With early-stage companies, VCs are often more interested in the people behind an idea than the idea itself. While a startup can pivot multiple times in its development, the management team needs to have the passion and domain expertise to ensure that it thrives through periods of uncertainty. As one of the few Startup Weekend teams to produce a working demo, we were so psyched by our technology that we neglected to discuss our team of seasoned entrepreneurs and powerhouse designers/developers during our pitch to the VCs. Turns out that none of the three finalists that weekend had produced functioning technology, but they had managed to convince the judges that their ideas were high potential and that they had the right team to execute on them.

4) Keep an Empire State of Mind

Two of the Startup Weekend speakers, Dina Kaplan of blip.tv and Kal Valpuri, one of the VC judges, both mentioned how New York can be a better staging area for a startup than Silicon Valley. As a center for media, advertising, fashion, and finance, New York’s broad economy can support a more diverse range of startup ideas than the Valley’s tech-centric culture. When starting your company, keep in mind the ways in which you can leverage Silicon Alley’s distinct advantages and include them in your pitches to NYC-based VCs.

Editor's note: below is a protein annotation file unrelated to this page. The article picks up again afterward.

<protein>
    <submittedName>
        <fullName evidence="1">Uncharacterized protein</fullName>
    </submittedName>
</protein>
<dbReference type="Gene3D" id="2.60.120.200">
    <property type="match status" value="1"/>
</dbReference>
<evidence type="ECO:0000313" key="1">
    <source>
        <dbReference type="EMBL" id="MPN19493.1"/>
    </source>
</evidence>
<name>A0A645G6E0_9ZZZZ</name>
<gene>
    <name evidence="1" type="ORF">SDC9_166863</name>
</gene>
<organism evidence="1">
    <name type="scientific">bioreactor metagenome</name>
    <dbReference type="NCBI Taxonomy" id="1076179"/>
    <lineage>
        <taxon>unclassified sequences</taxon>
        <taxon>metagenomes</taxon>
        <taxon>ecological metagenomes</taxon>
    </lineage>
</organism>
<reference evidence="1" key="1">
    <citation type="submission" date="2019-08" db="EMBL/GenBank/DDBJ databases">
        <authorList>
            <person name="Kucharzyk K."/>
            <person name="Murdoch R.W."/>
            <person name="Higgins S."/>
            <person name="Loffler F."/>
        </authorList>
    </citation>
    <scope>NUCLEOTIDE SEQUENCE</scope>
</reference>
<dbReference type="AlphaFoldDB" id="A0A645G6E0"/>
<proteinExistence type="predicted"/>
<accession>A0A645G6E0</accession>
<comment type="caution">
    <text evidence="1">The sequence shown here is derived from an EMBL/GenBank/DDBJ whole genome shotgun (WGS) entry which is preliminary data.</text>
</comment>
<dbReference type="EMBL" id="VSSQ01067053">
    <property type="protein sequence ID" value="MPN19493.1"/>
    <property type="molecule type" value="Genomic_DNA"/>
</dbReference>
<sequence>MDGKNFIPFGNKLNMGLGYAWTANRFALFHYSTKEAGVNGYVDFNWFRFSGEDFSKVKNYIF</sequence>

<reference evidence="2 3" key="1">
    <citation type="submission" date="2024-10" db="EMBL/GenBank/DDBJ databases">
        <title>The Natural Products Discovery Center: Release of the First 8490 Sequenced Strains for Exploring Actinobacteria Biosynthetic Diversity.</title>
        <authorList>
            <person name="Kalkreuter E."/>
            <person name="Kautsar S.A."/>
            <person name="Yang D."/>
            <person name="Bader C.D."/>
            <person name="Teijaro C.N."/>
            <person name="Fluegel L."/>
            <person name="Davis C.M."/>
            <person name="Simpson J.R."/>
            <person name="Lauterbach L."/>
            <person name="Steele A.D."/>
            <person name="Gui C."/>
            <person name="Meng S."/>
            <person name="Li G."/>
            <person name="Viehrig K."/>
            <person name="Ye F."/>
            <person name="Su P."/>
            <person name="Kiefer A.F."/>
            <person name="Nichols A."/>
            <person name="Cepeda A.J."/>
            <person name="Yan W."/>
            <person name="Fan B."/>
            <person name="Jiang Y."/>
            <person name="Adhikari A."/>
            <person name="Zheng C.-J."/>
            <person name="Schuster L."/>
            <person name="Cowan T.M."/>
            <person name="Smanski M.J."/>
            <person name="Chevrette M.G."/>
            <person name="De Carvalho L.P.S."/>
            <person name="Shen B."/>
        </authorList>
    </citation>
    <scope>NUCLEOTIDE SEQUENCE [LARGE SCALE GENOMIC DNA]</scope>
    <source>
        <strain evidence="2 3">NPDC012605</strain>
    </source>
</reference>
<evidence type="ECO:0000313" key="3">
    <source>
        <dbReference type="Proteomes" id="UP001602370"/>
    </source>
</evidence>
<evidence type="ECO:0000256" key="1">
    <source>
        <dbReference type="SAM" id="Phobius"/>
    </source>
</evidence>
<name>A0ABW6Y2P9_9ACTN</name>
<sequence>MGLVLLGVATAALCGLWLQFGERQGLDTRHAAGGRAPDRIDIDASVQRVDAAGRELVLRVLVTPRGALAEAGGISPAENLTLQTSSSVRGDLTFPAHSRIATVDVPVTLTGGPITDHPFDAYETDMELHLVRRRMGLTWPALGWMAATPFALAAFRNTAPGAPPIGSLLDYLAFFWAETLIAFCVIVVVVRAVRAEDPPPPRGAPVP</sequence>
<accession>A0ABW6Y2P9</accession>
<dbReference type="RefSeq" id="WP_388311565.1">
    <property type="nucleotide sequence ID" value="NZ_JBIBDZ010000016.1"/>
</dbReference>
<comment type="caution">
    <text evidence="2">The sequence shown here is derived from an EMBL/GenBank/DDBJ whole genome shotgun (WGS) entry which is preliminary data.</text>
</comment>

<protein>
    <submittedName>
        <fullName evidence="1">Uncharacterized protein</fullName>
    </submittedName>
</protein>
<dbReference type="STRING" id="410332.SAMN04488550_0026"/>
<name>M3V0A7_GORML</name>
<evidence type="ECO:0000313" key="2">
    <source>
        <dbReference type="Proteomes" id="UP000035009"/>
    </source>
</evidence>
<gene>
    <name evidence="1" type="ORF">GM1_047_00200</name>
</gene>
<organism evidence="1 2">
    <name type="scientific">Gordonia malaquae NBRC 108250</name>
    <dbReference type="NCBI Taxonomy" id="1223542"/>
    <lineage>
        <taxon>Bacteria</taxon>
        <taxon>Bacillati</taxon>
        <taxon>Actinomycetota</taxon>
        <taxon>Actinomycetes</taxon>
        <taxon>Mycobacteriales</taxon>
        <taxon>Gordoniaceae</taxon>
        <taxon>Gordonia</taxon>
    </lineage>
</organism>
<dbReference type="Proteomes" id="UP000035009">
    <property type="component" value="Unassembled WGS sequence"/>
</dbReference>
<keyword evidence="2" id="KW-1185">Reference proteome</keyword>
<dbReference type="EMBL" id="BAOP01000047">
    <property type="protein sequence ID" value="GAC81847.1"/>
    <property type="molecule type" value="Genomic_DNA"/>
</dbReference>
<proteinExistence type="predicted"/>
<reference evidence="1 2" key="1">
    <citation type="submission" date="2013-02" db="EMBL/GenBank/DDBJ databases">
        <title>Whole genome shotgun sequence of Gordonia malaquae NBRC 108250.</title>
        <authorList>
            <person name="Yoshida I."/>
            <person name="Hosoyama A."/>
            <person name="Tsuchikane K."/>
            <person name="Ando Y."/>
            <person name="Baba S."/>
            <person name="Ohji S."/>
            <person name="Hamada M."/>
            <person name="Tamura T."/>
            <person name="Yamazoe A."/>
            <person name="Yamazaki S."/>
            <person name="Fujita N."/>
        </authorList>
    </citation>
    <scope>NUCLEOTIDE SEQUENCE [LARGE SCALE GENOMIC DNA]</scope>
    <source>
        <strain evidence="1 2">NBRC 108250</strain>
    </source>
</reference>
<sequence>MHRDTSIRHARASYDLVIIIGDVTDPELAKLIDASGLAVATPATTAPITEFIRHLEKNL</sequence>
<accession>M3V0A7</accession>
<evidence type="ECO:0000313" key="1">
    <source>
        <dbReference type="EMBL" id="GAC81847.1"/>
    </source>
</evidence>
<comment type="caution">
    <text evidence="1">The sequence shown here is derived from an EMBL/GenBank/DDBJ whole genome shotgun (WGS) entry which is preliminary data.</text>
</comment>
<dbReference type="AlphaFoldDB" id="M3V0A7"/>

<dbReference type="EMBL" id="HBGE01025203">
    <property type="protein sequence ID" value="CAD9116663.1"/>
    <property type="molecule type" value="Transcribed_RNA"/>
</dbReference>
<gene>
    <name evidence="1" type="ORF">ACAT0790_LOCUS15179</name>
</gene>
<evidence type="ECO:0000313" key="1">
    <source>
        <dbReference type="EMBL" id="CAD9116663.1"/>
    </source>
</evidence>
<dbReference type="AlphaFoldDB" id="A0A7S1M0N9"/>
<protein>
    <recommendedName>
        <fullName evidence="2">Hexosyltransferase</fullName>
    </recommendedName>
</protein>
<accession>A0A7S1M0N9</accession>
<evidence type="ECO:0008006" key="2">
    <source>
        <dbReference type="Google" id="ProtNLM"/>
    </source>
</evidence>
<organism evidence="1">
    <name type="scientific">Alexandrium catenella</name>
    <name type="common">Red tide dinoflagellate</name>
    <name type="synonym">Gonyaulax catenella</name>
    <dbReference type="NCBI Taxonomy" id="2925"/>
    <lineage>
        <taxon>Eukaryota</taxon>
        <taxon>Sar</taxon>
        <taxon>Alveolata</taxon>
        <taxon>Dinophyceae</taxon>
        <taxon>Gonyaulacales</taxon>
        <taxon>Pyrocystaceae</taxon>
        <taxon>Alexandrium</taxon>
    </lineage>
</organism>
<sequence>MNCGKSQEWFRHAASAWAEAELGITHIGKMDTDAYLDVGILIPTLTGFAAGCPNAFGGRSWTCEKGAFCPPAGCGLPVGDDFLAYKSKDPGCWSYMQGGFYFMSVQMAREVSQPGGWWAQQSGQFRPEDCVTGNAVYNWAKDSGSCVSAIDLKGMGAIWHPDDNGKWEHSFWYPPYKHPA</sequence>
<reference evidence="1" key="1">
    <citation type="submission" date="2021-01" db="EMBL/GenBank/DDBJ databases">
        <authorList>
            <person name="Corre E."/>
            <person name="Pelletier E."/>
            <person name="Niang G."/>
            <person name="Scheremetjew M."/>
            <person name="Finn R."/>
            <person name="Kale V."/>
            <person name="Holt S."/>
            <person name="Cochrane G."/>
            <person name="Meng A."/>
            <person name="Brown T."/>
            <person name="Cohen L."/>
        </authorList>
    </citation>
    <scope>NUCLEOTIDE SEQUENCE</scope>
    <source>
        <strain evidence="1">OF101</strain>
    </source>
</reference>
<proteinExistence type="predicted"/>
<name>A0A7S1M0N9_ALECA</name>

For more about what happened over Startup Weekend NYC 2010, check out this article from the Washington Post. If you’ve participated in a Startup Weekend or similar event, I’m interested in knowing what you built and the lessons you took away from the experience. Feel free to leave your comments below or hit me up on twitter at @mariayava

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  • Jorge Martinez

    Great post Mariya! Congrats on the launch :)

  • mayava

    Test Comment

  • shanereiser

    excellent post Mariya